There's a story in the paper today about an Israeli study supposedly showing that smokers have lower IQs than non-smokers. The story's interesting as far as it goes - it probably shouldn't come as a surprise that cigarette marketers aim for the stupid.
But what I found interesting about the article in the Editing-the-Herald-sense was how the Herald decided to turn the Reuters article into a bit of a joke. First, there's the pointless Emmerson cartoon which I won't bother to reproduce here. Secondly, there's a Herald Graphic pointing out some famous smokers and non-smokers, compiled by some wag at the paper:
Right, so I get the joke: Einstein was smart, and he smoked. Meanwhile, Dubya was dumb and he didn't. But the research says dumb people smoke and smart people don't! So there's a very funny inversion going on here. I get that.
But how exactly did the Herald decide which eight examples to cite? Are the famous smokers just famous people who smoked, or people who are famous for smoking? Einstein was certainly famous, but I'm not sure people reminisce along the lines of, "Einstein, yeah, I remember that guy - he smoked like a train." Freud you can possibly get away with - sometimes a cigar is just a cigar. Kate Moss is an odd addition; wasn't the point of the graphic to get smart people who smoked?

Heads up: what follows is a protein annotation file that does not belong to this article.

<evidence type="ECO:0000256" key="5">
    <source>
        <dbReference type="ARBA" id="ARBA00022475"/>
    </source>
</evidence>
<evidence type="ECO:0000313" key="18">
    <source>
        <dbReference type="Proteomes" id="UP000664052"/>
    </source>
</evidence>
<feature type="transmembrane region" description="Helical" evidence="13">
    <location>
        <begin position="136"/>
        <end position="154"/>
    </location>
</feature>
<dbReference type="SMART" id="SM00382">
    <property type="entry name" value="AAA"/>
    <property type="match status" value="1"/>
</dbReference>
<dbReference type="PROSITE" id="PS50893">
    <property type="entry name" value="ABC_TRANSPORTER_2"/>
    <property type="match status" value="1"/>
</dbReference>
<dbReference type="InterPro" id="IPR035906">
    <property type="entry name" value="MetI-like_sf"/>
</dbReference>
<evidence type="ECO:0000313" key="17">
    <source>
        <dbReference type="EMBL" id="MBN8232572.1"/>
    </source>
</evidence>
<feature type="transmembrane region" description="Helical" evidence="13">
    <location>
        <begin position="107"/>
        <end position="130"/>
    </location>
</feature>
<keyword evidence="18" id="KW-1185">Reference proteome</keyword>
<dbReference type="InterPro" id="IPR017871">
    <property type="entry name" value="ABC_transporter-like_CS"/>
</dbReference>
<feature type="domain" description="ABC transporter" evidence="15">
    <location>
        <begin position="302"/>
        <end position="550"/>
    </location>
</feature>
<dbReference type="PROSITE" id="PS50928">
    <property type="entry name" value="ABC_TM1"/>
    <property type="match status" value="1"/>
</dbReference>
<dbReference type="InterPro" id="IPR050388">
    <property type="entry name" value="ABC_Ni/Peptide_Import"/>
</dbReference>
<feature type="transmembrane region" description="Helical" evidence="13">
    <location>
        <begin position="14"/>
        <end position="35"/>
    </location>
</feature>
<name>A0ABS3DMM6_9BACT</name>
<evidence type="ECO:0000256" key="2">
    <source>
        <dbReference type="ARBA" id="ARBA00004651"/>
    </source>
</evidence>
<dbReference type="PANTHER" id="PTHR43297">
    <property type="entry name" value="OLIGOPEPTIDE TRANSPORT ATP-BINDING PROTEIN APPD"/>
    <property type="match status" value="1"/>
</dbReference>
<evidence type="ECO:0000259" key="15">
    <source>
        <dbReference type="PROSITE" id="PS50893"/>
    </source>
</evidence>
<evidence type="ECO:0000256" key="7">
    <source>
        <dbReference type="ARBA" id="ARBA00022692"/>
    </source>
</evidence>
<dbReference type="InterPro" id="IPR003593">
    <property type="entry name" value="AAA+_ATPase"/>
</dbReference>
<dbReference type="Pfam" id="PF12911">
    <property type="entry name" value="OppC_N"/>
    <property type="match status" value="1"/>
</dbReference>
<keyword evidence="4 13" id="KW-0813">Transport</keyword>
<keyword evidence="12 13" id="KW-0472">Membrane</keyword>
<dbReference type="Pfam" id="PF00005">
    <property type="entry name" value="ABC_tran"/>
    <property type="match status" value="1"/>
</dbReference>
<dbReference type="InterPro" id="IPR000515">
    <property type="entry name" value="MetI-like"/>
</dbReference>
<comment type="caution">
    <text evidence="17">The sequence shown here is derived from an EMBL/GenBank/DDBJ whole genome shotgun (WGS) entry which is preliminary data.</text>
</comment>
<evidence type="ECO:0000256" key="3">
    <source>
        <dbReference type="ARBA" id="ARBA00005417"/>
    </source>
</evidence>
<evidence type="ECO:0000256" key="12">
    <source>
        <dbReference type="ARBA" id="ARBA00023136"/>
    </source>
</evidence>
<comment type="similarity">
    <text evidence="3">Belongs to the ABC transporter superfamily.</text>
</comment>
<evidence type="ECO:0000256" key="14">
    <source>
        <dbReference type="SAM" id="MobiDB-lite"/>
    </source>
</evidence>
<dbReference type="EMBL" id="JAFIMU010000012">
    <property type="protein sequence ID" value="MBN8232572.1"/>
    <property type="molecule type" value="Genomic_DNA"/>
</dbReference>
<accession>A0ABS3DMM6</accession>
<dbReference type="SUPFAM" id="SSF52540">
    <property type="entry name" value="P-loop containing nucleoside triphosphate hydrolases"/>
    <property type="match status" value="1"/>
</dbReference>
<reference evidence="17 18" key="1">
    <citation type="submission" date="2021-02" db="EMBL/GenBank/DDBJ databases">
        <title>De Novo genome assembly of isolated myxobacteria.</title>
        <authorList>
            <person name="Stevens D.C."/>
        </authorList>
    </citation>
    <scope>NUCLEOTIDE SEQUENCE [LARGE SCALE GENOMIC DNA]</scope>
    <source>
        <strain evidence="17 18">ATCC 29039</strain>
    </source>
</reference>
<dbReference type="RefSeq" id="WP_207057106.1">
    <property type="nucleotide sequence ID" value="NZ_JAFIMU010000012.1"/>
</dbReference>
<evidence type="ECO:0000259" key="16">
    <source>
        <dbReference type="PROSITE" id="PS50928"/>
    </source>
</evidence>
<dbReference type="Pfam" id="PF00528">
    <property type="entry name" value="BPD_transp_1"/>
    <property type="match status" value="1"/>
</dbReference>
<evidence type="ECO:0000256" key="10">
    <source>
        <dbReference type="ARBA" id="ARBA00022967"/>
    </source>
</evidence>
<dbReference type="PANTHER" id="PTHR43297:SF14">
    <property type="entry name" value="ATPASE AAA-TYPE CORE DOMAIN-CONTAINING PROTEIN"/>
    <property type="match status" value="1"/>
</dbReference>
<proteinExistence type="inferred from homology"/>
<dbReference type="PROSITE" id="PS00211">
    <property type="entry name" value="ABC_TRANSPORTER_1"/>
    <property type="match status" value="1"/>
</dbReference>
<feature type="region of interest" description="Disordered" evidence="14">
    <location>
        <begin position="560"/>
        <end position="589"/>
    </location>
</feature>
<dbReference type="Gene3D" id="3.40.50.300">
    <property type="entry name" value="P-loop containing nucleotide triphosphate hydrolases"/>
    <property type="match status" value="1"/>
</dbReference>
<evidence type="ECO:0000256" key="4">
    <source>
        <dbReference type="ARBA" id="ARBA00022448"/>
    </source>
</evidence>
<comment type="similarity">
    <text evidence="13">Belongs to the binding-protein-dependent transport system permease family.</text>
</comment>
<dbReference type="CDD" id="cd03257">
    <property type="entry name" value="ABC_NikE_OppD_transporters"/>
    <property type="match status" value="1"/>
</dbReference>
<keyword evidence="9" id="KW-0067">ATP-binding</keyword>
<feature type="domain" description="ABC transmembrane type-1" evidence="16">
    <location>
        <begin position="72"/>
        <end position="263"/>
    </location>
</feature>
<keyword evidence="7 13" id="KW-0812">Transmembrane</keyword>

How about the other side? Making a list of 'famous non-smokers' seems a bit like making a list of 'famous right-handers': pointless. But let's bear with them. Helen Clark? Is she a notorious straight-edger? I suppose she did bring in the restaurant smoking ban. But then it just gets weird. George Reeves? I dare say that if you have to put what he's 'famous' for in brackets after his name - "(1950s Superman)" - he's not quite famous enough to make the Top Four Famous Non-Smokers. What's more, using the latest online research techniques I discovered the following on his Wikipedia page:
Reeves took his role model status seriously, avoiding cigarettes where children could see him and eventually quitting smoking.So not really a non-smoker, and more a former smoker - especially seeing he's been dead for fifty years.
Then there's Hitler - well that was original. What should one read into the juxtaposition of Helen Clark with Hitler and - worse - Bush? I'll leave that up to you, the reader.
Anyway, an exercise in pointlessness, and I can't believe - and I'm sure my boss wouldn't either - that I spent so long wondering about it. Or that you bothered to read it.